40-year veteran meteorologist Joe Bastardi at WeatherBell’s Saturday Summary shows how the Earth’s surface has cooled dramatically over the past three years and that Arctic sea ice is piling up.
First at his most recent Saturday Summary, the 40-year meteorologist first warns that in-close developing hurricanes of the sort seen in the 1930s are a risk to the US East Coast this year, due the current Atlantic temperature pattern. The reason has nothing to do with CO2 in the atmosphere, but because of natural sea surface temperature cycles.
Next Joe Bastardi illustrates the stark sea surface cooling the globe has seen over the recent years. The following two charts show the “pretty dramatic” cooling that has occurred over the past three years, 2015 vs 2018. Bastardi calls it “a pretty big flip” and “a pretty dramatic turnaround”:
As sea surface temperatures around Greenland and in the Arctic are currently below normal, they are having an impact on Arctic surface temperatures this summer.
Joe Bastardi notes that according to the Danish DMI, Arctic temperature has been below normal over the entire summer:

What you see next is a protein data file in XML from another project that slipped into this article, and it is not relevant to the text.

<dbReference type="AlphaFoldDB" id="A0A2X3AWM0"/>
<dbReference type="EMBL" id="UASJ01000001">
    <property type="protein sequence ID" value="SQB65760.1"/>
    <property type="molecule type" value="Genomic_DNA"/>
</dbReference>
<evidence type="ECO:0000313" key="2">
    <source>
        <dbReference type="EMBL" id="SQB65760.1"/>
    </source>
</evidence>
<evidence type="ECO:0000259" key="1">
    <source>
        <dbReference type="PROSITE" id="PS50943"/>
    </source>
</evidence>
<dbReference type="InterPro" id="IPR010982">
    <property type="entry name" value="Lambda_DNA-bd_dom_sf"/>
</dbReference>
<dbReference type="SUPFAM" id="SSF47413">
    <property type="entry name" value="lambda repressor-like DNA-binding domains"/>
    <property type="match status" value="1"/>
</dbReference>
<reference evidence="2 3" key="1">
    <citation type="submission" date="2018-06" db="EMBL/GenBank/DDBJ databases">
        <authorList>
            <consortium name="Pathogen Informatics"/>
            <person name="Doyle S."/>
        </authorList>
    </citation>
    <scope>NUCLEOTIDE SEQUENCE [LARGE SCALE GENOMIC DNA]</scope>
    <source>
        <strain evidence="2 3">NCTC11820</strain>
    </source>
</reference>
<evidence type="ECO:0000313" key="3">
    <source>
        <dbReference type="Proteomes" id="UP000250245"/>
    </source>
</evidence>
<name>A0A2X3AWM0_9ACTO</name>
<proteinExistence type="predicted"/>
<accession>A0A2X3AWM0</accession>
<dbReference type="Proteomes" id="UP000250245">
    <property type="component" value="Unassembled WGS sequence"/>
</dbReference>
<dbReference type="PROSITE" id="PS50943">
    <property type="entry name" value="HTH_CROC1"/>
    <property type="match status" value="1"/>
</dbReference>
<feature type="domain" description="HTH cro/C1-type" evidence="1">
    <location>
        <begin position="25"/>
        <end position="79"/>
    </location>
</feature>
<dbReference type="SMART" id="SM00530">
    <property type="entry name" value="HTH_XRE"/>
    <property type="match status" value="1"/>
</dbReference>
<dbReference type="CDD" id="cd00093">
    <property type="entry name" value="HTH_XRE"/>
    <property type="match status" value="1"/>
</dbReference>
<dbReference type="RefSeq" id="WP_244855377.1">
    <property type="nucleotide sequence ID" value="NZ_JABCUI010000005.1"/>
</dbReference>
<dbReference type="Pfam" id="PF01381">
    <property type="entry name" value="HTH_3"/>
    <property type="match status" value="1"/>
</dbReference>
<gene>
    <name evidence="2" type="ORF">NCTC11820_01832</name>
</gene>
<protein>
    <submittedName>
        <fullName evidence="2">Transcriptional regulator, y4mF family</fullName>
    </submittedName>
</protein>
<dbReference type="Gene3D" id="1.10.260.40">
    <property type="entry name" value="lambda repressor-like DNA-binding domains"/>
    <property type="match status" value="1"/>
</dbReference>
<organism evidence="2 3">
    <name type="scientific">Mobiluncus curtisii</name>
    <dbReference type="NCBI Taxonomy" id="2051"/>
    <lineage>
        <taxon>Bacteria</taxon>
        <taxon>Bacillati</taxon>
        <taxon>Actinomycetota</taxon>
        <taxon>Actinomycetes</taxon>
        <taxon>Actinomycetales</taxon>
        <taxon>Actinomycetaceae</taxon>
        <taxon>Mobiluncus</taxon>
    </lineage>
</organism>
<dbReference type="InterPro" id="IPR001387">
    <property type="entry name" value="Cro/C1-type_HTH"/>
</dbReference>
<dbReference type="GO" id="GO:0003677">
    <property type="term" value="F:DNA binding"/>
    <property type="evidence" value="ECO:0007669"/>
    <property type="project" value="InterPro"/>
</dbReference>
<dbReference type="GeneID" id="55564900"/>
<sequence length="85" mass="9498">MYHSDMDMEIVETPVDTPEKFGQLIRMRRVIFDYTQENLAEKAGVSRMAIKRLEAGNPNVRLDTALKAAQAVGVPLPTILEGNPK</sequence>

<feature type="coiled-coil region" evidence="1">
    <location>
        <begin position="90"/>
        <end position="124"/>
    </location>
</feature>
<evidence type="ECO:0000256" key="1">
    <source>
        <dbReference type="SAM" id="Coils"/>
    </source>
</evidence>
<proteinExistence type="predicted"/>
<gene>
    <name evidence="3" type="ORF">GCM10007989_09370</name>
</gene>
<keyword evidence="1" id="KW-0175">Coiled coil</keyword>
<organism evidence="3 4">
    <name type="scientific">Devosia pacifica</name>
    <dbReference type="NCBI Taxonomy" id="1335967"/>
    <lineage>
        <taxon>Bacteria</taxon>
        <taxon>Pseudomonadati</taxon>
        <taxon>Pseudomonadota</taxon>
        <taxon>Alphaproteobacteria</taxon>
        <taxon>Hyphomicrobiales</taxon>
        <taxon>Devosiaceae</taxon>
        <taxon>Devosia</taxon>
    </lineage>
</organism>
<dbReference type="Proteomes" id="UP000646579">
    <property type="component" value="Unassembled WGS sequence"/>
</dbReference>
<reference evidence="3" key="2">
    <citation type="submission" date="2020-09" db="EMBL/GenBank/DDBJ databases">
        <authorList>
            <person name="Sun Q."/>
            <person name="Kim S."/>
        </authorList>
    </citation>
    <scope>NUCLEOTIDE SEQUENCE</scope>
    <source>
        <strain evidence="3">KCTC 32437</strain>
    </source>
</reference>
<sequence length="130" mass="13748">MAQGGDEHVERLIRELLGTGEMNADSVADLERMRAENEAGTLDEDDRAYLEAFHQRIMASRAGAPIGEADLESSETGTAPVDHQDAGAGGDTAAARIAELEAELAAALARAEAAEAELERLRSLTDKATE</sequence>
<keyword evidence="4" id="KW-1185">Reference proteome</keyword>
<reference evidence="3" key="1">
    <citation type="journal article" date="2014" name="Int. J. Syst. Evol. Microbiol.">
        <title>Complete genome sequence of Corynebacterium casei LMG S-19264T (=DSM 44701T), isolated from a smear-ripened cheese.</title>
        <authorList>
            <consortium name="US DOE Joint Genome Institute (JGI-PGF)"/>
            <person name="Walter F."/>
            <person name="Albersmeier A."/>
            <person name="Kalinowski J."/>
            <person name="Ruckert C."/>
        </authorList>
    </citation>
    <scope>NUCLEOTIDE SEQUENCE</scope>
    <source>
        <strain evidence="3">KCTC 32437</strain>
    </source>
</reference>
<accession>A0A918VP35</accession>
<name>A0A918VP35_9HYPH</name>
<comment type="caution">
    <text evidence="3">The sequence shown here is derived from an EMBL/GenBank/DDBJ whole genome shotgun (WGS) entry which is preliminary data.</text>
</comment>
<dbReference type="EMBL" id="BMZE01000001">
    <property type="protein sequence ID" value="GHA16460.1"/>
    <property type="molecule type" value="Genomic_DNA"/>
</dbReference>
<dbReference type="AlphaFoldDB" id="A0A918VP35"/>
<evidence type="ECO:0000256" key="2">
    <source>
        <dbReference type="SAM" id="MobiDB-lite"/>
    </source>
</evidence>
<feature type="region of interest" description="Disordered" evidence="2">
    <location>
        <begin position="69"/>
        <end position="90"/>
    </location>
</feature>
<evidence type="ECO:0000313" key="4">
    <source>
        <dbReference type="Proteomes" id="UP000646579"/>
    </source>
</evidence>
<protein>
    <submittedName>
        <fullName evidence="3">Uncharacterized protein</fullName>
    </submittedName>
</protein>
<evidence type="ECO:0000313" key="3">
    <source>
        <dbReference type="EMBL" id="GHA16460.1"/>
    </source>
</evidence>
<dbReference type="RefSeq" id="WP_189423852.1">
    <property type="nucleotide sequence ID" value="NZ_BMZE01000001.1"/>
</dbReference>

Moreover, Arctic mid-summer temperatures, north of 80°N latitude, have dipped to near freezing over the past days. This is likely in large part linked to the cold North Atlantic sea surface temperatures we’ve been witnessing. All this suggests ocean cycles, and not CO2, are the real Arctic drivers.
The cold polar temperatures are naturally having an impact on Arctic snow and ice. Japanese blogger Kirye tweeted here that Arctic sea ice volume is currently at the 4th highest level since 2003, thus defying the dire alarmist predictions of Arctic sea ice disappearing by now. Arctic sea ice volume (m3) has eased off from third place and is now at the 4th highest level since 2003, and showing an upward recovering trend over the past decade:
Also at the 11:50 mark of his Saturday Summary video, Joe shows that Arctic sea ice extent is well above the levels seen over the previous years.
Those are pretty interesting examples of a cooling Earth, don’t you think?